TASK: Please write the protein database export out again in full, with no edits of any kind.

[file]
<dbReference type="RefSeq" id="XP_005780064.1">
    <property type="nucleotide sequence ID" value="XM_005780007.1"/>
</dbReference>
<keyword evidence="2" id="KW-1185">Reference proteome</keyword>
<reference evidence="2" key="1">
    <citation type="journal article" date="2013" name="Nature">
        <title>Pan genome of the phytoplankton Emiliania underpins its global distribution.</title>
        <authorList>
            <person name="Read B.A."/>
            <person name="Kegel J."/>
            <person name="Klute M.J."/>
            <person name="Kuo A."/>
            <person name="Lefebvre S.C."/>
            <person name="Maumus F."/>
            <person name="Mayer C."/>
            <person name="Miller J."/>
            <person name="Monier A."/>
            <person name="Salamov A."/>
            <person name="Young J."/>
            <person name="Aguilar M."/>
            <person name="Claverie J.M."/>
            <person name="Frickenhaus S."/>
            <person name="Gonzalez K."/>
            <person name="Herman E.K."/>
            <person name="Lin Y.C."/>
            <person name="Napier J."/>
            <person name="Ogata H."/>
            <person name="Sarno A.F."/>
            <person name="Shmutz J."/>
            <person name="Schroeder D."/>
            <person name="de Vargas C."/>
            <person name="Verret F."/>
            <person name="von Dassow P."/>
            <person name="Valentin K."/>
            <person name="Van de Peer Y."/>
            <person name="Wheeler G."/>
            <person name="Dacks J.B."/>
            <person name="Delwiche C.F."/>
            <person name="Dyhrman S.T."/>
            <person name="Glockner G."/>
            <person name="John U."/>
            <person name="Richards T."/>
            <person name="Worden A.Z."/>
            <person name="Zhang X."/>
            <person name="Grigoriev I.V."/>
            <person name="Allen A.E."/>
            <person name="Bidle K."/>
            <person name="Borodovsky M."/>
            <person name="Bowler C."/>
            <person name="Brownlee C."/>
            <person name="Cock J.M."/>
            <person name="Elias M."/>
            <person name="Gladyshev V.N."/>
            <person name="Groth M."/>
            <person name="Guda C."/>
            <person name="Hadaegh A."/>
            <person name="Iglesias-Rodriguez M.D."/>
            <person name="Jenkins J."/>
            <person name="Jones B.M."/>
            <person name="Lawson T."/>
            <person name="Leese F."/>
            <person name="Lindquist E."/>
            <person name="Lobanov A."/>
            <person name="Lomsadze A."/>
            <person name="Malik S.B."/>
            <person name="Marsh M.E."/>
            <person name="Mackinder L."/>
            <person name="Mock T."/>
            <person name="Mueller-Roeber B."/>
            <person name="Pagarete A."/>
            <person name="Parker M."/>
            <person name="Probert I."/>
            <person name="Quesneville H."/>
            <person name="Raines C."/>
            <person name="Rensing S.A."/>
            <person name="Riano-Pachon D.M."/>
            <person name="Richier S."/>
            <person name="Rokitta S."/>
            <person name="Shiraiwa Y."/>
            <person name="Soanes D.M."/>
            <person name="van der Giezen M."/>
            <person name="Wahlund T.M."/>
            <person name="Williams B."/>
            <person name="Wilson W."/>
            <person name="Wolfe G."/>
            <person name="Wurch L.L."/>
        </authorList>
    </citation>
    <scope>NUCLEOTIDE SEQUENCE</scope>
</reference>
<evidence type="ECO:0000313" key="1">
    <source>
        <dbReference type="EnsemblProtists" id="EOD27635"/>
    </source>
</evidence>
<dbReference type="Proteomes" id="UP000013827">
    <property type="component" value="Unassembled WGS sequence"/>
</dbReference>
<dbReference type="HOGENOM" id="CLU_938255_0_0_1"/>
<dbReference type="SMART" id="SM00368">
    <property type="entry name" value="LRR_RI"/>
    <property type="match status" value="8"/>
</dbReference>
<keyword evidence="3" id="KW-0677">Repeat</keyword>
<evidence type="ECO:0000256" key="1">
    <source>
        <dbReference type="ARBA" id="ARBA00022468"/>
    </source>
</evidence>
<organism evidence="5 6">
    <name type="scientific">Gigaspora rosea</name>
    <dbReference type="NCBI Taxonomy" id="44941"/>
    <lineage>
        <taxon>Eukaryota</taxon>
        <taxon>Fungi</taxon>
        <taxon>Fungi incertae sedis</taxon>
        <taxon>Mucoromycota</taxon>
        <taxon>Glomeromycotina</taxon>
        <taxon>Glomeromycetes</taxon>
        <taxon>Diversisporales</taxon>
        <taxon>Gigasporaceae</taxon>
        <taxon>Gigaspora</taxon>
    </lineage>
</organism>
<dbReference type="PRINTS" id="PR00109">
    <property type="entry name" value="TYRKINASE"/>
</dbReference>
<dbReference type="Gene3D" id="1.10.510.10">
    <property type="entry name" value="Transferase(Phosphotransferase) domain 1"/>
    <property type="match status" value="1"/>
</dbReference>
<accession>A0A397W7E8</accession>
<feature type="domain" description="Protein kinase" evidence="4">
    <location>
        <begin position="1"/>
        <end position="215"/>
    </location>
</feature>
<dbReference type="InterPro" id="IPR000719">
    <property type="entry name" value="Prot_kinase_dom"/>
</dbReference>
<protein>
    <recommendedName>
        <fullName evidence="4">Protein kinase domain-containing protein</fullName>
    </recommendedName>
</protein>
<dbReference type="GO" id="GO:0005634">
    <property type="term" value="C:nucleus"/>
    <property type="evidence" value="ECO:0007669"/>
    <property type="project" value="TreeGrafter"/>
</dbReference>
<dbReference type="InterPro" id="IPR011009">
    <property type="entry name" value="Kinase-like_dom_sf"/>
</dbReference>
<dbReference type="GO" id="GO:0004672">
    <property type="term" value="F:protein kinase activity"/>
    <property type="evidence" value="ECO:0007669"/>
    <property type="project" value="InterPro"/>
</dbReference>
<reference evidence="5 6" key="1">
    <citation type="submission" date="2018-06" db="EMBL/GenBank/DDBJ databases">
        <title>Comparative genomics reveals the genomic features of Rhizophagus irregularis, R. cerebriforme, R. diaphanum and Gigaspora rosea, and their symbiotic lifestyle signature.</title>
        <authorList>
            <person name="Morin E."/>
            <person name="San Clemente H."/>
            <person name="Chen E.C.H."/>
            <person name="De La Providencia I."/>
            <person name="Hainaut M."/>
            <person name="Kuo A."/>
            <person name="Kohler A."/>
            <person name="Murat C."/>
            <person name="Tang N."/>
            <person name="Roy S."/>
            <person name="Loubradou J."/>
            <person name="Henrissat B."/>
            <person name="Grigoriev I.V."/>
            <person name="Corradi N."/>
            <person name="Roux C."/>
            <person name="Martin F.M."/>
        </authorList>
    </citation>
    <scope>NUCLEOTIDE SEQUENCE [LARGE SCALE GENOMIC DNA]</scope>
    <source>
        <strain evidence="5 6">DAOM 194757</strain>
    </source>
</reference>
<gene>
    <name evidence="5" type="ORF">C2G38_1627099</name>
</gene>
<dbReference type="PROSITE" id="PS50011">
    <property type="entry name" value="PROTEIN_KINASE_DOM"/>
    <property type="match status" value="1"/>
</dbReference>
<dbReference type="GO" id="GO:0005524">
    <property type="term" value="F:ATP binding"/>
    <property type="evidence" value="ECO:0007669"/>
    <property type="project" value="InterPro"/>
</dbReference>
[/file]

<dbReference type="RefSeq" id="XP_005780064.1">
    <property type="nucleotide sequence ID" value="XM_005780007.1"/>
</dbReference>
<keyword evidence="2" id="KW-1185">Reference proteome</keyword>
<reference evidence="2" key="1">
    <citation type="journal article" date="2013" name="Nature">
        <title>Pan genome of the phytoplankton Emiliania underpins its global distribution.</title>
        <authorList>
            <person name="Read B.A."/>
            <person name="Kegel J."/>
            <person name="Klute M.J."/>
            <person name="Kuo A."/>
            <person name="Lefebvre S.C."/>
            <person name="Maumus F."/>
            <person name="Mayer C."/>
            <person name="Miller J."/>
            <person name="Monier A."/>
            <person name="Salamov A."/>
            <person name="Young J."/>
            <person name="Aguilar M."/>
            <person name="Claverie J.M."/>
            <person name="Frickenhaus S."/>
            <person name="Gonzalez K."/>
            <person name="Herman E.K."/>
            <person name="Lin Y.C."/>
            <person name="Napier J."/>
            <person name="Ogata H."/>
            <person name="Sarno A.F."/>
            <person name="Shmutz J."/>
            <person name="Schroeder D."/>
            <person name="de Vargas C."/>
            <person name="Verret F."/>
            <person name="von Dassow P."/>
            <person name="Valentin K."/>
            <person name="Van de Peer Y."/>
            <person name="Wheeler G."/>
            <person name="Dacks J.B."/>
            <person name="Delwiche C.F."/>
            <person name="Dyhrman S.T."/>
            <person name="Glockner G."/>
            <person name="John U."/>
            <person name="Richards T."/>
            <person name="Worden A.Z."/>
            <person name="Zhang X."/>
            <person name="Grigoriev I.V."/>
            <person name="Allen A.E."/>
            <person name="Bidle K."/>
            <person name="Borodovsky M."/>
            <person name="Bowler C."/>
            <person name="Brownlee C."/>
            <person name="Cock J.M."/>
            <person name="Elias M."/>
            <person name="Gladyshev V.N."/>
            <person name="Groth M."/>
            <person name="Guda C."/>
            <person name="Hadaegh A."/>
            <person name="Iglesias-Rodriguez M.D."/>
            <person name="Jenkins J."/>
            <person name="Jones B.M."/>
            <person name="Lawson T."/>
            <person name="Leese F."/>
            <person name="Lindquist E."/>
            <person name="Lobanov A."/>
            <person name="Lomsadze A."/>
            <person name="Malik S.B."/>
            <person name="Marsh M.E."/>
            <person name="Mackinder L."/>
            <person name="Mock T."/>
            <person name="Mueller-Roeber B."/>
            <person name="Pagarete A."/>
            <person name="Parker M."/>
            <person name="Probert I."/>
            <person name="Quesneville H."/>
            <person name="Raines C."/>
            <person name="Rensing S.A."/>
            <person name="Riano-Pachon D.M."/>
            <person name="Richier S."/>
            <person name="Rokitta S."/>
            <person name="Shiraiwa Y."/>
            <person name="Soanes D.M."/>
            <person name="van der Giezen M."/>
            <person name="Wahlund T.M."/>
            <person name="Williams B."/>
            <person name="Wilson W."/>
            <person name="Wolfe G."/>
            <person name="Wurch L.L."/>
        </authorList>
    </citation>
    <scope>NUCLEOTIDE SEQUENCE</scope>
</reference>
<evidence type="ECO:0000313" key="1">
    <source>
        <dbReference type="EnsemblProtists" id="EOD27635"/>
    </source>
</evidence>
<dbReference type="Proteomes" id="UP000013827">
    <property type="component" value="Unassembled WGS sequence"/>
</dbReference>
<dbReference type="HOGENOM" id="CLU_938255_0_0_1"/>
<dbReference type="SMART" id="SM00368">
    <property type="entry name" value="LRR_RI"/>
    <property type="match status" value="8"/>
</dbReference>
<keyword evidence="3" id="KW-0677">Repeat</keyword>
<evidence type="ECO:0000256" key="1">
    <source>
        <dbReference type="ARBA" id="ARBA00022468"/>
    </source>
</evidence>
<organism evidence="5 6">
    <name type="scientific">Gigaspora rosea</name>
    <dbReference type="NCBI Taxonomy" id="44941"/>
    <lineage>
        <taxon>Eukaryota</taxon>
        <taxon>Fungi</taxon>
        <taxon>Fungi incertae sedis</taxon>
        <taxon>Mucoromycota</taxon>
        <taxon>Glomeromycotina</taxon>
        <taxon>Glomeromycetes</taxon>
        <taxon>Diversisporales</taxon>
        <taxon>Gigasporaceae</taxon>
        <taxon>Gigaspora</taxon>
    </lineage>
</organism>
<dbReference type="PRINTS" id="PR00109">
    <property type="entry name" value="TYRKINASE"/>
</dbReference>
<dbReference type="Gene3D" id="1.10.510.10">
    <property type="entry name" value="Transferase(Phosphotransferase) domain 1"/>
    <property type="match status" value="1"/>
</dbReference>
<accession>A0A397W7E8</accession>
<feature type="domain" description="Protein kinase" evidence="4">
    <location>
        <begin position="1"/>
        <end position="215"/>
    </location>
</feature>
<dbReference type="InterPro" id="IPR000719">
    <property type="entry name" value="Prot_kinase_dom"/>
</dbReference>
<protein>
    <recommendedName>
        <fullName evidence="4">Protein kinase domain-containing protein</fullName>
    </recommendedName>
</protein>
<dbReference type="GO" id="GO:0005634">
    <property type="term" value="C:nucleus"/>
    <property type="evidence" value="ECO:0007669"/>
    <property type="project" value="TreeGrafter"/>
</dbReference>
<dbReference type="InterPro" id="IPR011009">
    <property type="entry name" value="Kinase-like_dom_sf"/>
</dbReference>
<dbReference type="GO" id="GO:0004672">
    <property type="term" value="F:protein kinase activity"/>
    <property type="evidence" value="ECO:0007669"/>
    <property type="project" value="InterPro"/>
</dbReference>
<reference evidence="5 6" key="1">
    <citation type="submission" date="2018-06" db="EMBL/GenBank/DDBJ databases">
        <title>Comparative genomics reveals the genomic features of Rhizophagus irregularis, R. cerebriforme, R. diaphanum and Gigaspora rosea, and their symbiotic lifestyle signature.</title>
        <authorList>
            <person name="Morin E."/>
            <person name="San Clemente H."/>
            <person name="Chen E.C.H."/>
            <person name="De La Providencia I."/>
            <person name="Hainaut M."/>
            <person name="Kuo A."/>
            <person name="Kohler A."/>
            <person name="Murat C."/>
            <person name="Tang N."/>
            <person name="Roy S."/>
            <person name="Loubradou J."/>
            <person name="Henrissat B."/>
            <person name="Grigoriev I.V."/>
            <person name="Corradi N."/>
            <person name="Roux C."/>
            <person name="Martin F.M."/>
        </authorList>
    </citation>
    <scope>NUCLEOTIDE SEQUENCE [LARGE SCALE GENOMIC DNA]</scope>
    <source>
        <strain evidence="5 6">DAOM 194757</strain>
    </source>
</reference>
<gene>
    <name evidence="5" type="ORF">C2G38_1627099</name>
</gene>
<dbReference type="PROSITE" id="PS50011">
    <property type="entry name" value="PROTEIN_KINASE_DOM"/>
    <property type="match status" value="1"/>
</dbReference>
<dbReference type="GO" id="GO:0005524">
    <property type="term" value="F:ATP binding"/>
    <property type="evidence" value="ECO:0007669"/>
    <property type="project" value="InterPro"/>
</dbReference>